Transportation Secretary Ray LaHood has urged all Toyota owners to quit driving the affected vehicles until the dealerships have made necessary repairs. Read the MSNBC article here.

Toyota is acting like a deer in the headlights as far as corporate response. They need to get this under control FAST as this is now damaging the brand worldwide.

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That does change the way I view the company. If it is true that Toyota had to be forced to do something about this very serious issue, then the company will most definitely not stay at the top for much longer. Toyota got to the top because of their safety record and attention to concerns, by placing it on the back burner they will certainly commit suicide with their customers.

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This story is developing rapidly today, I have GOOGLE set on Toyota recall and it's adding new tidbits almost every few seconds. LaHood has backed off his statment to 'quit driving Toyotas' to 'get them to a dealer for repair ASAP.'

Reading more about it, this debacle will cost Toyota in many ways. Insurers will look thru accident claims involving the affected models to see if they can pursue Toyota financially, costs to Toyota for insuring their warranty repairs will increase, not even mentionning lost sales.

The media is having a field day with this of course, Japanese media saying the American press is pressing this to help Detroit. Honda is concerned that this could bleed over to other Japanese manufacturers.

The global recall is expanding as it now encompasses Israel, Ireland, Mexico, and S.Korea. At this point the recall is approaching 8 million vehicles worldwide, more than the total number of Toyotas sold in 2009.

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The Prius is now involved in the recall fiasco and has 400,000 of them so far being recalled. USDOT is now investigating issues with the Corolla as well. Doesn't look like Toyota is going to catch a break anytime soon. To make matters even worse for Toyota, State Farm came out today and publicly stated that they had warned the Feds about the gas accelerator issue way back in 2007 and nothing was done about it. Apparently State Farm had a number of accidents related to the gas pedal that started back in 2007. This not only looks bad for Toyota, but terrible for USDOT if they ignored State Farm's warning. I am betting that it's now only a matter of time before other major auto insurers speak out on this issue. Meanwhile, GM and Ford are having a heyday with Toyota's problem. Both are offering special financing and down payments on new vehicles for every Toyota traded in and both are reporting double digit sales growth. GM has even had to hire additional people for their call center because they can't keep up with inquiries about the specials for trading in a Toyota.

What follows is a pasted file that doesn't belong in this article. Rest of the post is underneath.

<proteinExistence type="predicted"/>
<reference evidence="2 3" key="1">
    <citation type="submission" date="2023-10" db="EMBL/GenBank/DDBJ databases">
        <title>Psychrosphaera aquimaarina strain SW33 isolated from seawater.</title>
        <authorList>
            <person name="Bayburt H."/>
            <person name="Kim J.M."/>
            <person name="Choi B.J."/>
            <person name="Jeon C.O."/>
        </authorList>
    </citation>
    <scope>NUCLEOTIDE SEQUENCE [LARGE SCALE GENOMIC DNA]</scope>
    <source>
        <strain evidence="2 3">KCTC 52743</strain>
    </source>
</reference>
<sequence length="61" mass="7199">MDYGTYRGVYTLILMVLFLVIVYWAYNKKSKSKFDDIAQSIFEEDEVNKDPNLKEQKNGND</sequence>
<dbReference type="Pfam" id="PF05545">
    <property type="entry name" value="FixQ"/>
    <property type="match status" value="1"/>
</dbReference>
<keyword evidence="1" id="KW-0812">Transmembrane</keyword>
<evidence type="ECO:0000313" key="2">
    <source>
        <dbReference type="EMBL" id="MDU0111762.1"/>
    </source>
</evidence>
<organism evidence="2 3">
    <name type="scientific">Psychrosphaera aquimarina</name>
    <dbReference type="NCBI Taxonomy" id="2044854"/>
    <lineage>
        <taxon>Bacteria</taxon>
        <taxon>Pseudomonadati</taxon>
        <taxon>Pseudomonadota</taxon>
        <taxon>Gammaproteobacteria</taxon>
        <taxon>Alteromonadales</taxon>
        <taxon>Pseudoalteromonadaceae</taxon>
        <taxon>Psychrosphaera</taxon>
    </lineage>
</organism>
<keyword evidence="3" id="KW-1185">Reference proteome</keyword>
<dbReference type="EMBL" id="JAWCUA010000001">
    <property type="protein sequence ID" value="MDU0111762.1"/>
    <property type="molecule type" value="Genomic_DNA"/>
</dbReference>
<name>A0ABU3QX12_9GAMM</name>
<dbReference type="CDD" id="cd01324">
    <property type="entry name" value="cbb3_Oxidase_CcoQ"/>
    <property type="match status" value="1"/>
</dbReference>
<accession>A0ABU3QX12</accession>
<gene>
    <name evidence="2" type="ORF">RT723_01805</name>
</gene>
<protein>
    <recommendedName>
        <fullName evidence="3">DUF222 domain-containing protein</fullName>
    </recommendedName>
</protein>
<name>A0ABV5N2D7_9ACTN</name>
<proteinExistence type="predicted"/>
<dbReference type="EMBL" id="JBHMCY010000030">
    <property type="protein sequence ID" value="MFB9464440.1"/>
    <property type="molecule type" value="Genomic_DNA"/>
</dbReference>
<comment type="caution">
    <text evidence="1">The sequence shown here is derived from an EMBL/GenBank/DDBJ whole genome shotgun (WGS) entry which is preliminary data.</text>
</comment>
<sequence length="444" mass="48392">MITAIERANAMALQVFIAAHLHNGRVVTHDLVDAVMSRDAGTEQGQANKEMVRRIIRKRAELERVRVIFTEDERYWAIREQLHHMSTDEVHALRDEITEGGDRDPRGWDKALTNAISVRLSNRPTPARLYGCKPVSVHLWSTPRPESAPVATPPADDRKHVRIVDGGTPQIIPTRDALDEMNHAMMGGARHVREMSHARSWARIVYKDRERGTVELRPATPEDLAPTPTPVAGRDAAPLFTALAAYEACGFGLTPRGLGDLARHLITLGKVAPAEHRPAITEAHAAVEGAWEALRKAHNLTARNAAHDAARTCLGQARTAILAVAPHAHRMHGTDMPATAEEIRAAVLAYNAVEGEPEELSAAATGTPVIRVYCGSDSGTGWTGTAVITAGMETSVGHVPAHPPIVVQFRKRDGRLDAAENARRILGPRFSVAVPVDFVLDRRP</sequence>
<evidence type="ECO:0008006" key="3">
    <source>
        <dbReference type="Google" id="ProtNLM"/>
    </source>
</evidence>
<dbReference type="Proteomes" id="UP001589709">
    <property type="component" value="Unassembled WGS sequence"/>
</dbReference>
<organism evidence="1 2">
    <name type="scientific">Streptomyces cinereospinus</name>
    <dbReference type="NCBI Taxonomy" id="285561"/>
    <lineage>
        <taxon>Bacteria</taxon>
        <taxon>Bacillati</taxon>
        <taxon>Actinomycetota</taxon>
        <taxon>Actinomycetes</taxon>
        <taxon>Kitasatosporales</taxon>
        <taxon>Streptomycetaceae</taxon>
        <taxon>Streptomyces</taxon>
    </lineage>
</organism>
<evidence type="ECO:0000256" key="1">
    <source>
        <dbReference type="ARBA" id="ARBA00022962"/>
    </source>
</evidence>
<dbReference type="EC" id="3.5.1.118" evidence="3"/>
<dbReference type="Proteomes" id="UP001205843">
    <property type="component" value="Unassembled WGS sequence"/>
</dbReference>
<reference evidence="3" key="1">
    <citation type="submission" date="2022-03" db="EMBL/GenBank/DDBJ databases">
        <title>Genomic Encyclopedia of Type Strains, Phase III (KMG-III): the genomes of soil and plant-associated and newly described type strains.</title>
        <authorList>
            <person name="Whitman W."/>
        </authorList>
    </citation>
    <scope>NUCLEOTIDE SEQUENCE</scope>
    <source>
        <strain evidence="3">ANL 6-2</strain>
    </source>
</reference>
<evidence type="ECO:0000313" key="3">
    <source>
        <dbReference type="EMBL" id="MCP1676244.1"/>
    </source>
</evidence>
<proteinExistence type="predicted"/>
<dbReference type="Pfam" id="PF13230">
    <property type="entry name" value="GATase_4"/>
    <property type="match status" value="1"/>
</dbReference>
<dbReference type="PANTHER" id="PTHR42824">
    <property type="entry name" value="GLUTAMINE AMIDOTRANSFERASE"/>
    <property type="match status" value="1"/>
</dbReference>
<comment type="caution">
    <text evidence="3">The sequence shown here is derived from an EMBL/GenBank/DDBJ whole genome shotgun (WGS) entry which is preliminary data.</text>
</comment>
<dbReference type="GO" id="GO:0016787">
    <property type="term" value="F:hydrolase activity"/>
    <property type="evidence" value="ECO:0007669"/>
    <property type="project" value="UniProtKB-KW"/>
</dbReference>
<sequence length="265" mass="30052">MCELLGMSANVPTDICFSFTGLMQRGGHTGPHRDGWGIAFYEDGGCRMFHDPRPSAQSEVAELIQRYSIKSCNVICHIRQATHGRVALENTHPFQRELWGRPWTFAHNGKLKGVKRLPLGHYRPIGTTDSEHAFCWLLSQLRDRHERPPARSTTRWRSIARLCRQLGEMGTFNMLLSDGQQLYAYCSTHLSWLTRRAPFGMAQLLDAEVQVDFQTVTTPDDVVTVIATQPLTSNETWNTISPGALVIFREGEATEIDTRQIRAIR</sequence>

I am betting that there will be a new company on the top before long...

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Well, now to add more fuel to the fire under Toyota's feet, there has been an internal Toyota presentation touting that getting U.S. regulators to limit the scope of the original floor mat recall to only 55,000 Camry's and ES350's saved the company $100 million dollars. This was presented on a slide titled 'Wins for Toyota - Safety Group.' The feeling is now that Toyota sacrificed consumer safety to save money and become the #1 global automaker.

The CEO of Toyota, Akio Toyoda, is to testify in front of Congress Wednesday. Hopefully he does better than Masatoshi Ono the Bridgestone/Firestone CEO who failed miserably in his questionning by Congress during the Explorer/Firestone recall. Sen. Barbara Mikulski, D-Md., even asked where his "sense of concern as a human being was." He resigned his position a month later.

The SEC is also investigating Toyota, as well Federal Prosecutors readying a criminal investigation. Mr. Toyoda has A LOT of work to do Wednesday.

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Its pretty bad. There is a fellow here in Greensboro that will sue Toyota because his car accelerated and got in a wreck. When it hits that close to home, I wouldn't feel safe driving or riding in a Toyota.